This year these matters are anything but abstractions or platitudes for me as I reflect on countless encounters with people kicking against the goad. In a sense, it is a common defect of our fallen human nature: to the extent that we feel young and strong, we tend to force situations. When it comes to the arts (Dewey Decimal System) this points out the wisdom of teachers and trainers, masters who with a strong hand bend young wills to the discipline of whatever it might be from classical ballet to football. When it comes to Church life, be it the moral life or pastoral skills, we move beyond aesthetic canons requiring the young disciple's obeisance to reach absolute heights, in our own cooperation in something infinitely greater than ourselves. It is here that we come to grips personally with the real possibility of:  Properantes Adventum Diei Dei. My striving for holiness and devotion forces nothing but fosters God's plan for the world through my receptivity: we really are in the realm of personal freedom maximized for the common good, as the Creator and Redeemer invites us to come to full stature.

We should not be surprised, shocked or scandalized if many people in high places, even within the Church, fall short of the goal. We pray for their purification sooner rather than later, without ourselves losing confidence. There is something terribly enigmatic about St. Peter's expression of this higher calling as being one to: waiting for and hastening the coming of the day of God. Holy indifference in the face of foot-draggers and obstructionists? Well, I guess you could begin to explain the mystery that way. Obviously, when it comes to the need for liturgical reform and restoration of continuity with the great tradition of the Roman Rite, we can see what is needed embodied almost to perfection in the counsel and call of Pope Benedict XVI to choose the path of mutual enrichment: judgment is withheld or rather entrusted to the action of the grace of the Holy Spirit, to the Church indefectible.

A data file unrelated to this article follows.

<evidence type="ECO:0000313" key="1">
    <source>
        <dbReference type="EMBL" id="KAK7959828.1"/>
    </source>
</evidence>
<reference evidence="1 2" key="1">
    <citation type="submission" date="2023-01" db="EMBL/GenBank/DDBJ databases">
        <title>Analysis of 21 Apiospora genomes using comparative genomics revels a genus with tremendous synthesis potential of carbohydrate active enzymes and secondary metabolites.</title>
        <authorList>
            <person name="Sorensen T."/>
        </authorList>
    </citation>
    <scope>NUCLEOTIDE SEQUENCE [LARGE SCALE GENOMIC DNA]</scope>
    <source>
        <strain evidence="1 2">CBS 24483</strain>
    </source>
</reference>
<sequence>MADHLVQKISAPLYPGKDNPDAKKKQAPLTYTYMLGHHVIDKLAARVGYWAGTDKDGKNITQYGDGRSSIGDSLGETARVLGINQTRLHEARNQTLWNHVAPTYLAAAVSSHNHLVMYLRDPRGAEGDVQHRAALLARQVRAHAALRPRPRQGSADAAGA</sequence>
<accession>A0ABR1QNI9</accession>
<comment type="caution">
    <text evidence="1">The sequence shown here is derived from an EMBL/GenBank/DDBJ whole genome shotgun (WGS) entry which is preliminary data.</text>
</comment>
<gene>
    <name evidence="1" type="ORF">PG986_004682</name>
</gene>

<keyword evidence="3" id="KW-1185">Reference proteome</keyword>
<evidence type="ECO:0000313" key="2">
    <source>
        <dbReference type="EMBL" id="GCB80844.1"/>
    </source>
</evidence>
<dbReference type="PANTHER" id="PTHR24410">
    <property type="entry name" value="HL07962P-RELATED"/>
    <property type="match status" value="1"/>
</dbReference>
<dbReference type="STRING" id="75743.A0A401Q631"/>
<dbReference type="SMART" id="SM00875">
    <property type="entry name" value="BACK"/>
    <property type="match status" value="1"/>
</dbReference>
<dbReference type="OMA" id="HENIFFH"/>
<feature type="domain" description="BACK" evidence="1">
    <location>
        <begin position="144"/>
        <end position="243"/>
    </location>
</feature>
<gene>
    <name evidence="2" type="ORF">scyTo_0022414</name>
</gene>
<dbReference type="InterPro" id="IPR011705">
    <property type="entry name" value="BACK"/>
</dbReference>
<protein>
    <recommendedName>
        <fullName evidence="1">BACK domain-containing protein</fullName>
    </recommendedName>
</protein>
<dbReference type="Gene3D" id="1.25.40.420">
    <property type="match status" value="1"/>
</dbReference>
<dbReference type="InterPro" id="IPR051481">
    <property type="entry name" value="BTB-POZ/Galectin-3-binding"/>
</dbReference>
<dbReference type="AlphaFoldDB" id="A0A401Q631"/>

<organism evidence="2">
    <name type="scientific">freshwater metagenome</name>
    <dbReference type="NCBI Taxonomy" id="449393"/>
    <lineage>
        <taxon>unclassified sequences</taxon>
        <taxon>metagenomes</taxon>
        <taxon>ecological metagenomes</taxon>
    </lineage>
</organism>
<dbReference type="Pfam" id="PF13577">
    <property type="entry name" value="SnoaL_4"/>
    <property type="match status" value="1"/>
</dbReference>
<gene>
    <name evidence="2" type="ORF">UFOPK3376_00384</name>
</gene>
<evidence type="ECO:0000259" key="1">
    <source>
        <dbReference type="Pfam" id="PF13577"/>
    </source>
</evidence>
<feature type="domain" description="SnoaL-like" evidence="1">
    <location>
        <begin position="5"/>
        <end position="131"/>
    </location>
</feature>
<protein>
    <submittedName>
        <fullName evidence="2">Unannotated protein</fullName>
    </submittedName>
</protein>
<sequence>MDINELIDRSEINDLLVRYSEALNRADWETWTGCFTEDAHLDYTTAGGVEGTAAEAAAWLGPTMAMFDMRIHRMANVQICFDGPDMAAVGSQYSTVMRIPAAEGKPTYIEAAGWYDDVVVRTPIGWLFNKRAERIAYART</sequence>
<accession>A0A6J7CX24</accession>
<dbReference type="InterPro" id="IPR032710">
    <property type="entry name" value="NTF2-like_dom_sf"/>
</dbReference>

This year for Saint Martin, however, what troubles me the more is the failure of many in the Church to be of encouragement to others, who for lack of love or vision may fail to surrender their lives to the One Who loves us beyond measure, to Jesus. We impede the coming of the Son of Man to the extent that, as His Body, we fail to reflect His unbounded love as He chose it to be experienced within the communion of His Bride under His Headship. His Day comes no closer to the extent that "our day" takes precedence over His. Our righteousness does not serve that of the Lamb upon the Throne. 

Through indiscretion we learn about all sorts of things happening in the Church which point to resistance on the part of some to Christ's Reign now and for Eternity. I am less worried by those who are faint of heart or cling to the tried and true. My problem is with those who identify their own agenda as salvific and proceed to condemn others this side of the Day of Wrath. Just the other day, I had a man try to tell me that there are people in the Roman Curia who hate Pope Francis. I did my best to urge him not to talk that way, but rather to see that despite honest differences of opinion, there are also cases where an opponent needs to be encouraged rather than chastised. I do not damn someone just because he or she is not prompt to fulfill my command, labelled by little me as that of someone higher up the totem pole whose patronage I may think to enjoy. The urgency of Christ's Day is something we best learn under His tutelage.

waiting for and hastening the coming of the day of God

Properantes Adventum Diei Dei